Let me emphasize again that we are not de-emphasizing human life. Neither should one understand that euthanasia would be the next step if abortion is not murder. Euthanasia is dealing with a person who previously enjoyed life. Taking life is murder, but abortion where life is not present cannot be.

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I was troubled by the haberdashery that brother Kirby pawned off in his personal view of the genesis of life. The liberty he exhibited in sounding out his private views of life concern me, because he is speaking of a matter that pertains to God. Since God alone "makes alive" (Deut 32:39), and life itself is described as "the spirit" or "breath of God" being in our "nostrils" (Job 27:3), we are obliged to reflect the mind of the Lord in our view of life - whether of its beginning or its conclusion. Brother Kirby's reasoning was much closer to the earth than to heaven, reflecting human wisdom rather than the mind of Christ. I thought his statement concerning living things was most unique: "something can be alive without living." What a breakthrough in the field of definition! I suppose something can also be dead without dying.

I realize it conforms to the world's way of thinking to say "where pregnancy occurred because of rape, we should not make a woman feel guilty of murder who elects to terminate the pregnancy by abortion in early months." Those who imagine they have been granted the ability to make such decisions would be better off to pray to the Father, "deliver us from evil." If they are as wise and insightful as they pretend, God will surely hear their prayers. The interesting thing is that when the law approached the matter of rape, it demanded the death of the one who raped the woman (Deut 22:25-27).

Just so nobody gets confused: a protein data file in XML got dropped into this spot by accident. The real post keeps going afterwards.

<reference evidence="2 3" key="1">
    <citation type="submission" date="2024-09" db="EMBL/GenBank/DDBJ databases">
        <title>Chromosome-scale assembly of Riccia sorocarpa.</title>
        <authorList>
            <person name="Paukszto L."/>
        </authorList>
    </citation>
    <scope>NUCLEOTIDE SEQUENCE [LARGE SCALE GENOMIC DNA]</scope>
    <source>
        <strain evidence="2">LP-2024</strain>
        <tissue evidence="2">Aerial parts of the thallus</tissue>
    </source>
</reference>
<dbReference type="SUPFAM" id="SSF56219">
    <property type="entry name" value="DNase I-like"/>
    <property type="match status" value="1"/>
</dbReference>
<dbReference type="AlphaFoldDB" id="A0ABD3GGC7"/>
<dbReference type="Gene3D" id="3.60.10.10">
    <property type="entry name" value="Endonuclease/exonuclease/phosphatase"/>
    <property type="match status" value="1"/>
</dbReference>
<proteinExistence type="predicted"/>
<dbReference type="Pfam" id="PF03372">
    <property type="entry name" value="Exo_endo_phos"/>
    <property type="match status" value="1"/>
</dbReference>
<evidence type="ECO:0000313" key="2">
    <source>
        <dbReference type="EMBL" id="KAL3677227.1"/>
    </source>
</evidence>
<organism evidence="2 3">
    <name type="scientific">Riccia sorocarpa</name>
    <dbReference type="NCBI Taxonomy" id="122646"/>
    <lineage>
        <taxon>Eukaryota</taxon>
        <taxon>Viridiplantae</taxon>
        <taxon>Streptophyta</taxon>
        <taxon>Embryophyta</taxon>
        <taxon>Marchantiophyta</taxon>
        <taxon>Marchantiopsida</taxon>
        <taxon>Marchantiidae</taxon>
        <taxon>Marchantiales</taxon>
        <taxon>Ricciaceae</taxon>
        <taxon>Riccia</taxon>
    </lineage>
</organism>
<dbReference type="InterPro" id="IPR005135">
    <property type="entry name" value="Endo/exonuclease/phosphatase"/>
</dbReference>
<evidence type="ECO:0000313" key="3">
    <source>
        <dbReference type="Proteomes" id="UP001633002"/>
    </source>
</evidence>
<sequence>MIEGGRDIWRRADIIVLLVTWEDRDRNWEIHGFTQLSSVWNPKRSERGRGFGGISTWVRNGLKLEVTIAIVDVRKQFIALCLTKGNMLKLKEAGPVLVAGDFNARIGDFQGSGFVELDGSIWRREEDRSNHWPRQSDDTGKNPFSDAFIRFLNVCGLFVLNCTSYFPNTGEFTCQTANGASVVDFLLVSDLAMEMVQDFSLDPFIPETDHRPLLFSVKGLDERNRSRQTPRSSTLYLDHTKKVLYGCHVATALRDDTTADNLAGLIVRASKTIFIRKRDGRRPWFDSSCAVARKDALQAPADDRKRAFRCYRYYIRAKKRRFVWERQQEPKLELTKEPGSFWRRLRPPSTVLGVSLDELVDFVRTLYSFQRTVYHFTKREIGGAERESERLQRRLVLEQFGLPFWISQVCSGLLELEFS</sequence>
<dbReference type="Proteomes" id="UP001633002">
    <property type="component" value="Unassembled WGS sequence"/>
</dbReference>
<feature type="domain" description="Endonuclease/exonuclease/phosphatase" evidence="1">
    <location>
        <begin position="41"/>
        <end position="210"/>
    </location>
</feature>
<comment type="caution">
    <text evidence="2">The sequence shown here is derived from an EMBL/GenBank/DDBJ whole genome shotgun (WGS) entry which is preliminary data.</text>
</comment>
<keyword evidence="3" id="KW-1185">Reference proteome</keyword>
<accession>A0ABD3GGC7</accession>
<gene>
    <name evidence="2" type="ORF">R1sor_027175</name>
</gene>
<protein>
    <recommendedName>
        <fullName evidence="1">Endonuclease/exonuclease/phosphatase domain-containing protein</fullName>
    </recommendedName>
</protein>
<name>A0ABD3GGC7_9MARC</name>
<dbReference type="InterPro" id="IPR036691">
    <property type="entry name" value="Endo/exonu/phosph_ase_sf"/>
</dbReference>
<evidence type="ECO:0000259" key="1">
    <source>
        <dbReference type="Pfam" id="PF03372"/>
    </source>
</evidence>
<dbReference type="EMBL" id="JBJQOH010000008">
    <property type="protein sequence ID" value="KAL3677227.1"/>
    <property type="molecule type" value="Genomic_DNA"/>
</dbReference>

The postulate that life begins at birth rather than conception does not account for the growth process. Where is growth ever attributed to something or someone that is not alive, or living? In his rudimentary wisdom, even Solomon knew that "bones do grow in the womb of her that is with child" (Eccl 11:5). How is it that Almighty God Himself formed, and knew, Jeremiah before he exited from the womb (Jer 1:5). Was He recognizing as a person something that was not alive? Why did He choose to identify Jeremiah as a person while he was still in the womb? It was Jeremiah himself that was "formed," "sanctified," and "ordained" by God almighty when he was in "the womb." Is that the way God speaks of something that is not living? And God makes a point of saying these things applied BEFORE Jeremiah was "born." God and brother Kirby speak differently of children in the womb.